Another reblog, I know, but… how many times must the “r” word (racism) be heard by an American to finally recognize that nation’s great, perhaps greatest, sickness, and one that can only be put squarely on individual American shoulders? I realize that racism, like misogyny, is a global Earthian sickness, not just American, but since this story is based on American “values” as expressed by white America, then it is an American disease. The cure will not come in the form of a pill, or a vaccine, but in an individual change of heart when Americans (in this case) finally realize there is absolutely nothing to be gained, in any possible way, by being racist; when they finally realize that racism is a root cause of dissension eating at the nations’s sense of “selfhood” and destroying it. This is a powerful, if sad, story. Sad mostly because too common.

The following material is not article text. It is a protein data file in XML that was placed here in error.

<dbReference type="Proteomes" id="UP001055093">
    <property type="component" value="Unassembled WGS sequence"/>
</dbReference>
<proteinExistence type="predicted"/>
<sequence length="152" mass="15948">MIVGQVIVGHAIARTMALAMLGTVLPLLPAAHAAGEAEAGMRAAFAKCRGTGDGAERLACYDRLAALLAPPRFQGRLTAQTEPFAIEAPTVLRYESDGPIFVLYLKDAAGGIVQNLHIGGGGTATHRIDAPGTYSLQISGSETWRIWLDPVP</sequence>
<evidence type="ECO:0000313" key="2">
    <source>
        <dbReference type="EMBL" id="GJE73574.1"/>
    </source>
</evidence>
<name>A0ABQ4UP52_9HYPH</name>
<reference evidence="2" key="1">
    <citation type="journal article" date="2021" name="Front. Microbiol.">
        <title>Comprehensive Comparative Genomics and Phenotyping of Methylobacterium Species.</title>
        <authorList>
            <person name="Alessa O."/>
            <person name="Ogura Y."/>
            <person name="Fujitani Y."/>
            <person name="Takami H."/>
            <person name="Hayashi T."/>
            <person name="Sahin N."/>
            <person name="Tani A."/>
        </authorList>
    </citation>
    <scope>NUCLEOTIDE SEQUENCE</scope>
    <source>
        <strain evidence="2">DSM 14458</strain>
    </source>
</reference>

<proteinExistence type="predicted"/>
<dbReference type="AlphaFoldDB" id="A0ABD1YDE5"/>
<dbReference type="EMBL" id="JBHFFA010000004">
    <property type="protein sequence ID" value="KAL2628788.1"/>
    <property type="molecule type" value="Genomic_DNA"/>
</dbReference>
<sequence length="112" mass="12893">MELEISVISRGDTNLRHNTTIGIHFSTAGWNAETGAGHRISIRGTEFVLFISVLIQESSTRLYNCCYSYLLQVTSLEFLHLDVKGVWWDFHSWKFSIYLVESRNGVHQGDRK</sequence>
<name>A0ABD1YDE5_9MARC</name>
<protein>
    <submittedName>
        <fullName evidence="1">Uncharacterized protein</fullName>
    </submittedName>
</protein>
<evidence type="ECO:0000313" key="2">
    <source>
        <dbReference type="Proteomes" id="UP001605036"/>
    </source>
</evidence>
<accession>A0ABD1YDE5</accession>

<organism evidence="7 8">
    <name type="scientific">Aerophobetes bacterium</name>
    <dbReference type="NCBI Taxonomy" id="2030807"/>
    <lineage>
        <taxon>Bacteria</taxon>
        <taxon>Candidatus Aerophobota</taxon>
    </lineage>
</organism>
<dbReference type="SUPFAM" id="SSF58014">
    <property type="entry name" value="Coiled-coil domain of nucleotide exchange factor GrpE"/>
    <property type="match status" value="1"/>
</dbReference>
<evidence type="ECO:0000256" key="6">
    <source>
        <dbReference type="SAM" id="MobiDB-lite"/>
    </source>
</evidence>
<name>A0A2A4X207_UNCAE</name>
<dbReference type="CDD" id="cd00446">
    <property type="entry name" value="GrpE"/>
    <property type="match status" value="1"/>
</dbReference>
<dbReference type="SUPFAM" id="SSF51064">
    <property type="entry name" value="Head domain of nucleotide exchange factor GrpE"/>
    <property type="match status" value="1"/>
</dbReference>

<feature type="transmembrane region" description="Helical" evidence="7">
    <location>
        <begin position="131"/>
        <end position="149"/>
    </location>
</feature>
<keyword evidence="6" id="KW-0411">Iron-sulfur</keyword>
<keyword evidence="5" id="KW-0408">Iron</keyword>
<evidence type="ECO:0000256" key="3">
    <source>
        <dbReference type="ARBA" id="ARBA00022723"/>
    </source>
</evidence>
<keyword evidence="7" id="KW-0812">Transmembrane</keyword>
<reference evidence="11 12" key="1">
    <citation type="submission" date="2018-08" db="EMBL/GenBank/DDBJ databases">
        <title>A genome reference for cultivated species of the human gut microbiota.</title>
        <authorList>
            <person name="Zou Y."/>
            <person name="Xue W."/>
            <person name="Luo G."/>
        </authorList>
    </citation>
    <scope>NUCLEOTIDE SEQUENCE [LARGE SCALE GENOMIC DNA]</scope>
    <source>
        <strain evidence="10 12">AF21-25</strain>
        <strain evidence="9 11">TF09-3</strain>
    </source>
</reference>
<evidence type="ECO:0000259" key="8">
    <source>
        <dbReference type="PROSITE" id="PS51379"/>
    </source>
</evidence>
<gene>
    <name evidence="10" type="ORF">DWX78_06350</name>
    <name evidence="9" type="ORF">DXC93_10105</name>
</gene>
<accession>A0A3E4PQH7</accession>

May-lee Chai | Longreads | July 2018 | 15 minutes (4,118 words)
When I was a junior in college, my father, mother, and brother took a trip to Hawaii. I didn’t go because I’d been named editor-in-chief of the school newspaper and needed to be at school before the semester started. I needed to get the first issue out for freshmen orientation. I also needed the money. My parents weren’t paying for my college, and I needed every little bit of cash that I could get.
While she was in Hawaii, my mother called me at my dorm to tell me about the trip. Only recently had my mother overcome her severe fear of flying and she still had a kind of ecstatic quality to her voice that I associated with the extreme highs that followed her moments of panic or fear.
“It’s beautiful! This is my place,” she declared…
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